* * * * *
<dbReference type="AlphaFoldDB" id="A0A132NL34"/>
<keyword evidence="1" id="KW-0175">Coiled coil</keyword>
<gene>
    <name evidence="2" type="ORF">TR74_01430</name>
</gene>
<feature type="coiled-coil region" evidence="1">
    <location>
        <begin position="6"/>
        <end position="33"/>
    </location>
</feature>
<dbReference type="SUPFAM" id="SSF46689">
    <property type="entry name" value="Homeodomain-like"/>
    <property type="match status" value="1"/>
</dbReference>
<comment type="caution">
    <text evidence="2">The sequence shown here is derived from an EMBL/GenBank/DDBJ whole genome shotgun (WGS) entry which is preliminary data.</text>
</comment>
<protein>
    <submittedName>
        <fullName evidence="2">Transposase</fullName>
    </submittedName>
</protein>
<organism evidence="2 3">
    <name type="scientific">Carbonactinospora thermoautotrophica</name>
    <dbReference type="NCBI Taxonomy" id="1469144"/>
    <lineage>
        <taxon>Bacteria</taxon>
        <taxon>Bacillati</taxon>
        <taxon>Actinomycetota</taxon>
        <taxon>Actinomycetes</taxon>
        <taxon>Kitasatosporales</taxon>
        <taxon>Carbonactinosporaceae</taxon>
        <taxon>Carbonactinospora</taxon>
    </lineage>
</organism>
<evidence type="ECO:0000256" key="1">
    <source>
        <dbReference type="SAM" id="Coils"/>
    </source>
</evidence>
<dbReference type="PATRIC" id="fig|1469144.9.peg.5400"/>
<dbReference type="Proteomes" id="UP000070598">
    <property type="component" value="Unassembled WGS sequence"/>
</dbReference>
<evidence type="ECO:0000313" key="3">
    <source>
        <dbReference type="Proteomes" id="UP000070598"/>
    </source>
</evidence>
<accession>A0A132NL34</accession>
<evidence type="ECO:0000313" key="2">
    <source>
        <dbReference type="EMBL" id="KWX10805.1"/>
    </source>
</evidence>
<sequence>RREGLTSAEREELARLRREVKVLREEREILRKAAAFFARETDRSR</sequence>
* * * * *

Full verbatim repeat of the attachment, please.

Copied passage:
<dbReference type="AlphaFoldDB" id="A0A132NL34"/>
<keyword evidence="1" id="KW-0175">Coiled coil</keyword>
<gene>
    <name evidence="2" type="ORF">TR74_01430</name>
</gene>
<feature type="coiled-coil region" evidence="1">
    <location>
        <begin position="6"/>
        <end position="33"/>
    </location>
</feature>
<dbReference type="SUPFAM" id="SSF46689">
    <property type="entry name" value="Homeodomain-like"/>
    <property type="match status" value="1"/>
</dbReference>
<comment type="caution">
    <text evidence="2">The sequence shown here is derived from an EMBL/GenBank/DDBJ whole genome shotgun (WGS) entry which is preliminary data.</text>
</comment>
<protein>
    <submittedName>
        <fullName evidence="2">Transposase</fullName>
    </submittedName>
</protein>
<organism evidence="2 3">
    <name type="scientific">Carbonactinospora thermoautotrophica</name>
    <dbReference type="NCBI Taxonomy" id="1469144"/>
    <lineage>
        <taxon>Bacteria</taxon>
        <taxon>Bacillati</taxon>
        <taxon>Actinomycetota</taxon>
        <taxon>Actinomycetes</taxon>
        <taxon>Kitasatosporales</taxon>
        <taxon>Carbonactinosporaceae</taxon>
        <taxon>Carbonactinospora</taxon>
    </lineage>
</organism>
<evidence type="ECO:0000256" key="1">
    <source>
        <dbReference type="SAM" id="Coils"/>
    </source>
</evidence>
<dbReference type="PATRIC" id="fig|1469144.9.peg.5400"/>
<dbReference type="Proteomes" id="UP000070598">
    <property type="component" value="Unassembled WGS sequence"/>
</dbReference>
<evidence type="ECO:0000313" key="3">
    <source>
        <dbReference type="Proteomes" id="UP000070598"/>
    </source>
</evidence>
<accession>A0A132NL34</accession>
<evidence type="ECO:0000313" key="2">
    <source>
        <dbReference type="EMBL" id="KWX10805.1"/>
    </source>
</evidence>
<sequence>RREGLTSAEREELARLRREVKVLREEREILRKAAAFFARETDRSR</sequence>